Lucy, an 18-year-old high school senior, is in the midst of shopping for her prom dress, but she’s only looking at long dresses. No short ones. It’s an unspoken rule at her Connecticut high school, about 60 miles from New York City, that juniors wear short dresses and seniors wear long ones.
What’s the punishment if a junior wears a long gown?
“Nothing really happens,” Lucy says. “They’ll just get some dirty looks from seniors. Especially because the seniors had to wear short dresses the year before so now it’s their time to shine.”
Prom season is in full swing, and while the fashion and rules may look different from the shindigs most parents remember, teens today are still eager to share a fun night with friends. One thing that wasn’t around decades ago is social media, and that’s playing a big factor in everything from what teens wear to prom to how they’ll ask out their prom date. Search TikTok for "prom" and users will unearth scores of "promposal" videos in which teens pull out all the stops to win over their crush.
“Promposals are fun and creative, but because of social media there are definitely some high expectations around them because you know everyone ... will see it and most likely judge it,” says Lucy, who plans to attend her prom with friends.
Over in Chesterton, Ind., 18-year-old Maddie Surane says promposals are fading in popularity and don’t really happen as much anymore. She does agree that social media overhypes the big dance and all that goes along with it.
“The fun part is getting dressed up and dancing and what we do after prom,” says Maddie, who plans to attend the event with her boyfriend of two years. They’ll continue the celebration after the dance at her house with friends and food.
As for rules at Maddie’s actual prom: No freshmen and sophomores are allowed, and no dates over the age of 20 are permitted. All students also will be given a Breathalyzer upon entering the prom.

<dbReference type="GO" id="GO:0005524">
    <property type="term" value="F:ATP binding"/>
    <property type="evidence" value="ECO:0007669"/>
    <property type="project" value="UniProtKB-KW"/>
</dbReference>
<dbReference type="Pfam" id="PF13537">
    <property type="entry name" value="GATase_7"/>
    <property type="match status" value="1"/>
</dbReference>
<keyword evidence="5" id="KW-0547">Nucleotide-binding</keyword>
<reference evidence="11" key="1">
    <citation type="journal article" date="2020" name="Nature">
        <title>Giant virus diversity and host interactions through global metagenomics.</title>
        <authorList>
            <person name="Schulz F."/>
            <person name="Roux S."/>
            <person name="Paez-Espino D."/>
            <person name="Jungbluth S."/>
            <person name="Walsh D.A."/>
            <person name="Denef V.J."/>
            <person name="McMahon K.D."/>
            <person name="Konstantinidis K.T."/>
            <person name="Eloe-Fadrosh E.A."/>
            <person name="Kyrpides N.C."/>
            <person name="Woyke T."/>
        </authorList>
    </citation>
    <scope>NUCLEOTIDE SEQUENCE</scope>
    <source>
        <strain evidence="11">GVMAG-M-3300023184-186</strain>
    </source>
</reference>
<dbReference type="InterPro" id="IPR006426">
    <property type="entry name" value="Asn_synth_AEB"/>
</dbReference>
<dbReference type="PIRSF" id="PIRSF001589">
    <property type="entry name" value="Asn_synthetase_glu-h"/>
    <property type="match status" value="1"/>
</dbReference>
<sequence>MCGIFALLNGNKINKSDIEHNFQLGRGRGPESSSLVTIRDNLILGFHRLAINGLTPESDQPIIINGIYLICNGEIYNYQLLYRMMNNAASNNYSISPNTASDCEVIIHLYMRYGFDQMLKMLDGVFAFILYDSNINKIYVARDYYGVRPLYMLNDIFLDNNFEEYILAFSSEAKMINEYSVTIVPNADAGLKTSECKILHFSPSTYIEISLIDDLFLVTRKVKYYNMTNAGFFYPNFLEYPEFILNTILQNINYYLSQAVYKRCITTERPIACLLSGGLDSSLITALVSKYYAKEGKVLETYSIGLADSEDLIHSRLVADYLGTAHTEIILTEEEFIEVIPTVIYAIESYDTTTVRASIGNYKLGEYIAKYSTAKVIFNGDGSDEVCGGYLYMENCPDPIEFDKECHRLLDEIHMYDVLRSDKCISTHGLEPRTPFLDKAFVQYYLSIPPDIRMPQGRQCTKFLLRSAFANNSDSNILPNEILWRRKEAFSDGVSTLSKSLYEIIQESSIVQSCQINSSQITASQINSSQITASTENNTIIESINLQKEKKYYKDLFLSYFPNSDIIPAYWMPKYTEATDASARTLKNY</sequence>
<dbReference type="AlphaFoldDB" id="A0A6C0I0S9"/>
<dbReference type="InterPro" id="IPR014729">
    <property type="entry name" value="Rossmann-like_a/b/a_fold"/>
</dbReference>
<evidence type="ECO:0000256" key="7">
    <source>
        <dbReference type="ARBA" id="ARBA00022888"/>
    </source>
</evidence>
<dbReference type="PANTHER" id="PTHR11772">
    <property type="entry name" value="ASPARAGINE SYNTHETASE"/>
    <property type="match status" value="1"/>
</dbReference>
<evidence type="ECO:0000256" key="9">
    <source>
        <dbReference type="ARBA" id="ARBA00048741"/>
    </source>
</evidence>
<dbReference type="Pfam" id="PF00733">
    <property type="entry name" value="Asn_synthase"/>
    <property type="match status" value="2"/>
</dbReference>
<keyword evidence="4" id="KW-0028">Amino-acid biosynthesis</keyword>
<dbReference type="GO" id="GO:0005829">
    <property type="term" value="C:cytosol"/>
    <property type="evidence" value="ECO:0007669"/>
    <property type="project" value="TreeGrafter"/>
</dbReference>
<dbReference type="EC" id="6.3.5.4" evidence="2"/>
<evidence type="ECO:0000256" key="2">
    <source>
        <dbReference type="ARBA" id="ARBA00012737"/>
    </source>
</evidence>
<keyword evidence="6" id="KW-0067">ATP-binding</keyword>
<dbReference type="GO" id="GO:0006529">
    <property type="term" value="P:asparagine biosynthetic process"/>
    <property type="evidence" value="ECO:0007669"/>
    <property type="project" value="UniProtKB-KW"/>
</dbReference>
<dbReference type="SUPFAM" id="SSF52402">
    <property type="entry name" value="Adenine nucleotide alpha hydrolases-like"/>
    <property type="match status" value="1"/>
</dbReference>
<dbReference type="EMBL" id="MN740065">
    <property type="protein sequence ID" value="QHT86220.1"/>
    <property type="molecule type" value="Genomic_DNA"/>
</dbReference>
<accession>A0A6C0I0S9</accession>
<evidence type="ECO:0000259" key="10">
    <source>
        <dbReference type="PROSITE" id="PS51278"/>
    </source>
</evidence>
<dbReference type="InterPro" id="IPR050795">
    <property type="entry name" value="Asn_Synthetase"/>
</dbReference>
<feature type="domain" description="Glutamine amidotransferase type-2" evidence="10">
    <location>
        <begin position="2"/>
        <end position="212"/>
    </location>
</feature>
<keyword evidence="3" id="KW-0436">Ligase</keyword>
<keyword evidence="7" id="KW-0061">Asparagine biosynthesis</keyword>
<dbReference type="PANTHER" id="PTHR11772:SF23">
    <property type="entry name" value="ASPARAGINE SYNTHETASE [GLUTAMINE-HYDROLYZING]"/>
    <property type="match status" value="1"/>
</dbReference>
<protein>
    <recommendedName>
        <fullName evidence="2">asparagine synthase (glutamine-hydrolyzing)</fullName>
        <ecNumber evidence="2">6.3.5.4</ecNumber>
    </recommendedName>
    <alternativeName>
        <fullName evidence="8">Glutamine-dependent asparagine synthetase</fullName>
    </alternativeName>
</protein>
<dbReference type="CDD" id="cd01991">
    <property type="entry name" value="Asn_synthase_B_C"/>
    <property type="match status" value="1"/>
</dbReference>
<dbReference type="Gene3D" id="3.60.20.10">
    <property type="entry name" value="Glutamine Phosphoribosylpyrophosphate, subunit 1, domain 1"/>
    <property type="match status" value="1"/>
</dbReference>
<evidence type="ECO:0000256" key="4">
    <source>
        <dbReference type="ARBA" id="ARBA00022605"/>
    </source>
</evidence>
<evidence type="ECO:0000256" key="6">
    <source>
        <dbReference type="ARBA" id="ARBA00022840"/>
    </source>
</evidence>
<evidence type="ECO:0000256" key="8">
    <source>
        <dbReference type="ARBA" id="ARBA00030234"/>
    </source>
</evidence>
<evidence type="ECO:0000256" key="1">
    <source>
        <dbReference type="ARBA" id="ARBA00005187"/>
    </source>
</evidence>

Gillian, who is a senior at a high school about 30 minutes from Boston, also will have to take a Breathalyzer test before entering her prom. School officials will go a step further and check students’ bags as well. And there won’t be any limos or fancy vehicles pulling up to Gillian’s prom. All students are required to take provided buses to the dance.
“It’s OK because I will have pictures with my friends before we get on the buses,” says 18-year-old Gillian, who will attend the dance with her boyfriend.
Samone Clark, a 17-year-old senior from Kentwood, Mich., knows her expectations for prom are high — maybe too high, she admits.
“I have been looking forward to it since I was a freshman,” Samone says. “I expect for it to be like the Met Gala, or like a ball, or like a scene from a princess movie. I’m excited to see what everyone wears and how the theme plays out.”
There is one thing that Samone is a bit weary about, however: the cost. She says it can be stressful to add up how much is being spent on the dress, shoes, hair and everything else that goes along with prom.
“But it’s not like you don’t know that beforehand so you can save,” she reasons.
Samuel Wooley, a 17-year-old senior from Lake Worth, Fla., says his mom is taking care of the cost for his prom, estimated to be at least $500. He’ll have to rent a tuxedo (about $300), buy his prom ticket ($150), get a corsage for his date (roughly $75) and cover a few other expenses.
According to Samuel, the girls at his school are stressing about the big night more than boys, something he attributes to social media. He says he's seen accounts dedicated to making sure girls don’t wear the same dress to prom.
The high school football and baseball player plans to go to the dance with his girlfriend — once he sorts out his promposal, of course.
“I do think promposals are tired, but I will do one anyway,” he says. He's more enthusiastic about the prom night to come.
“Because of COVID, this is the first ‘normal’ year we’ve had in a while so everyone is really looking forward to enjoying prom,” Samuel says.
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